The important thing here is that an exchange is not Bitcoin. On an exchange, you own a claim on Bitcoin, through the legal entity of the exchange, subject only to jurisdiction and bankruptcy law. You do not own Bitcoin. But maybe Mt.Gox didn’t inflate their holdings but was indeed hacked? Yes, as an exchange, they can be hacked. Now you only need infiltrate one central point to gain access to millions of coins and although their security is far better, it’s now worth a hacker’s time. Arguably, most coins are held on an exchange, which is one reason for the incredibly skewed numbers regarding Bitcoin concentration. Just remember, if you don’t hold it, you don’t own it. In a hack, your coins are gone.

If the exchange is lying or gets in trouble, your coins are gone. If someone is embezzling, your coins are gone. If the Government stops the exchange, your coins are gone. If the economy cracks, the exchange will be cash-strapped and your coins are frozen and/or gone. None of these are true if YOU own your coins in a true peer-to-peer manner, but few do. But this is also true of paper dollars, gold bars, safe deposit boxes, and everything else of value. This accounts for some of the variety of opinions on the safety of Bitcoin. So if Polinex or Coinbase gets “hacked” it doesn’t mean “Bitcoin” was hacked any more than if the Comex or MF Global fails, that corn or Yen were “hacked”. The exchange is not Bitcoin: it’s the exchange. There are exchange risks and Bitcoin risks. Being a ledger Bitcoin is wide open and public. How would you hack it? You already have it. And so does everybody else.

So we’ve covered the main aspects of Bitcoin and why it is eligible to be money. Classically, money has these things:

1. Durable- the medium of exchange must not weather, rot, fall apart, or become unusable.

2. Portable- relative to its size, it must be easily movable and hold a large amount of value.

3. Divisible- it should be relatively easy to divide with all parts identical.

4. Intrinsically Valuable- should be valuable in itself and its value should be independent of any other object. Essentially, the item must be rare.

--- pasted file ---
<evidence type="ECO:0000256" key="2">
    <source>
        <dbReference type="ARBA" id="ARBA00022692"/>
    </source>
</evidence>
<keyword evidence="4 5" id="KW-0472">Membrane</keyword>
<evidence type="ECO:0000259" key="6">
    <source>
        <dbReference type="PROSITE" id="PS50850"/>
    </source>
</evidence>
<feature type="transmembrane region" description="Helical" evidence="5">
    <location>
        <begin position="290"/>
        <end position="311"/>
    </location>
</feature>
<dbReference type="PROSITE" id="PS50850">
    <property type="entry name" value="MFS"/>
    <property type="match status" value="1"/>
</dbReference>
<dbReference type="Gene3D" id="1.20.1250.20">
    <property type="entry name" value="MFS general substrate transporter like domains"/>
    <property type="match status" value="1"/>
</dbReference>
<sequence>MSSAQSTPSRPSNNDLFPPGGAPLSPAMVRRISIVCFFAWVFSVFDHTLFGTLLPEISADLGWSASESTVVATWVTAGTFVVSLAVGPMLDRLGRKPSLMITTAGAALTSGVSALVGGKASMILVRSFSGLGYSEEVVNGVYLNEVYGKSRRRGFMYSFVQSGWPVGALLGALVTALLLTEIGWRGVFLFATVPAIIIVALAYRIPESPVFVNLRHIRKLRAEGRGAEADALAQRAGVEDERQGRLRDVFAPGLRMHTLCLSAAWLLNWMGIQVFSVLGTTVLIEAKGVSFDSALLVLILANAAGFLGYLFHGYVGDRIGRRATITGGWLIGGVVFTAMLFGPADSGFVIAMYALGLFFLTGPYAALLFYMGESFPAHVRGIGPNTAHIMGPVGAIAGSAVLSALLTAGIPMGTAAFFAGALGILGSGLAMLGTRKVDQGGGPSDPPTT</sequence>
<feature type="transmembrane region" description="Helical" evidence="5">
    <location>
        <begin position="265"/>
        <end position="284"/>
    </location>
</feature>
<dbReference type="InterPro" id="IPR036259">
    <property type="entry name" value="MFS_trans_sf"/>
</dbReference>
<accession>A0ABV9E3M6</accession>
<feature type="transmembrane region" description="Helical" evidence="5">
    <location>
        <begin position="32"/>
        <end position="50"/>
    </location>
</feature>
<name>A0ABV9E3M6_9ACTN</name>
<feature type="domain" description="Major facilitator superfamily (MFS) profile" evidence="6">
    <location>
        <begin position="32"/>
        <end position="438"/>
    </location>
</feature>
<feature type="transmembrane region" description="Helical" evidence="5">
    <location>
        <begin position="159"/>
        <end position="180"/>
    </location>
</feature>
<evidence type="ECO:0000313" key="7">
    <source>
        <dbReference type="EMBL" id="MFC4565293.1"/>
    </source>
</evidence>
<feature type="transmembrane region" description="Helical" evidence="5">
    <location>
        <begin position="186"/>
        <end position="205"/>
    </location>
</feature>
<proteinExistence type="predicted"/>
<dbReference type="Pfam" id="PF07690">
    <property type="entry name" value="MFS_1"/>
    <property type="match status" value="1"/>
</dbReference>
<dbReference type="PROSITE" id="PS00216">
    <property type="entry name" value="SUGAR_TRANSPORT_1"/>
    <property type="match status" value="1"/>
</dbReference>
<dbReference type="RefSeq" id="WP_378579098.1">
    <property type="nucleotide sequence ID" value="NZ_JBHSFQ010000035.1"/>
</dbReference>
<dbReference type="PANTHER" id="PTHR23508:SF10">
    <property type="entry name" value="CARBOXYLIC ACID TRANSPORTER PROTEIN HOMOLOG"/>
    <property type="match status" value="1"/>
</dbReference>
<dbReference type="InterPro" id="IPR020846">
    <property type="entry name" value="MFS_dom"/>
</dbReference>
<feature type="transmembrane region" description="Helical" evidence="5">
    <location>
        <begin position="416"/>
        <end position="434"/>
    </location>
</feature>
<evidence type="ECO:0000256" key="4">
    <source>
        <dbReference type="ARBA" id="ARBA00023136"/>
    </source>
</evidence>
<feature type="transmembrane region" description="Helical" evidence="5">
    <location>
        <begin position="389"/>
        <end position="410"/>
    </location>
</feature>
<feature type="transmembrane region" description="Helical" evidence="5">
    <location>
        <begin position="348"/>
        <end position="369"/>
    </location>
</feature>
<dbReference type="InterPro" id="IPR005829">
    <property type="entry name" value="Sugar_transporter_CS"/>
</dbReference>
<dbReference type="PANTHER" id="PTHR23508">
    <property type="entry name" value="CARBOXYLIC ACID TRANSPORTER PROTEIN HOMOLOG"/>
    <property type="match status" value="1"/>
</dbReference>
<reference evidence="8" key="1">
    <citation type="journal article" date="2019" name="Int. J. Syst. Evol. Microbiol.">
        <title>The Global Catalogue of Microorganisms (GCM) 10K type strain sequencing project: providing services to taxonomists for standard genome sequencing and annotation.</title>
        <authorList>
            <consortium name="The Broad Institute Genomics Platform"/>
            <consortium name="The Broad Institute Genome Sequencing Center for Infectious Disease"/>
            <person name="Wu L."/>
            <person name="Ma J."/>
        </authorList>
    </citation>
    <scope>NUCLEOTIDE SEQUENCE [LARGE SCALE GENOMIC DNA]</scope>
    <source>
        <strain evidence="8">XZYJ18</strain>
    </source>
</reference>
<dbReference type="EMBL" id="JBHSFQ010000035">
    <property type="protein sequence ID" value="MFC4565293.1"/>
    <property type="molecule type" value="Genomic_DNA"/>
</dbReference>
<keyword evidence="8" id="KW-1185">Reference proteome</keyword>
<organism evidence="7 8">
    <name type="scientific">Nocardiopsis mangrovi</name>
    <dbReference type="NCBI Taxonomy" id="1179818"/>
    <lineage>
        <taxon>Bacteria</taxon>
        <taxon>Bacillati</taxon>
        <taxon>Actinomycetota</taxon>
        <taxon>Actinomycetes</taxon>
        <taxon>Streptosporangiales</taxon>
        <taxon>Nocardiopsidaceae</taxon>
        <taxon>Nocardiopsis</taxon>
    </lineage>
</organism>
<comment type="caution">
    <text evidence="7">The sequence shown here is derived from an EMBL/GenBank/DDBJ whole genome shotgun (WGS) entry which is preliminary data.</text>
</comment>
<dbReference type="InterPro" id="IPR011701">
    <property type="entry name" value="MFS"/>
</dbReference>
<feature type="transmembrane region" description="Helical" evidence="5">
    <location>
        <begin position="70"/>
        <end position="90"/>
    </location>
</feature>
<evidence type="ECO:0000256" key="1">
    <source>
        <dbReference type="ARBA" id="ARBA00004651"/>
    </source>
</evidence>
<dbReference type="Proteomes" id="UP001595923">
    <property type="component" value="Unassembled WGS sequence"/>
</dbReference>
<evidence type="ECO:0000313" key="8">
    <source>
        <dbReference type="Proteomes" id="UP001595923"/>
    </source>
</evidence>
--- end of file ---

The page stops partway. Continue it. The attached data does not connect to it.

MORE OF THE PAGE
5. Money is a “Unit of Account”, that is, people measure other things, time and value, using the units of value to THINK about the world, and thus is an part of psychology. Strangely that makes this both the weakest and strongest aspect of:

6. “The Network Effect”. Its social and monetary inertia. That is, it’s money to you because you believe other people will accept it in exchange.

The Score:

1. Bitcoin is durable and anti-fragile. As long as there is an Internet – or even without one – it can continue to exist without decay, written on a clay tablet with a stylus.

2. Bitcoin is more portable than anything on earth. A single number — which can be memorized – can transport $160B across a border with only your mind, or across the world on the Internet. Its portability is not subject to any inspection or confiscation, unlike silver, gold, or diamonds.

3. Bitcoin is not infinitely divisible, but neither is gold or silver, which have a discrete number of atoms. At the moment the smallest Bitcoin denomination or “Satoshi” is 0.00000001 Bitcoin or about a millionth of a penny. That’s pretty small, but with a software change it can become smaller. In that way, Bitcoin, subject only to math is MORE divisible than silver or gold, and far easier. As numbers all Bitcoin are exactly the same.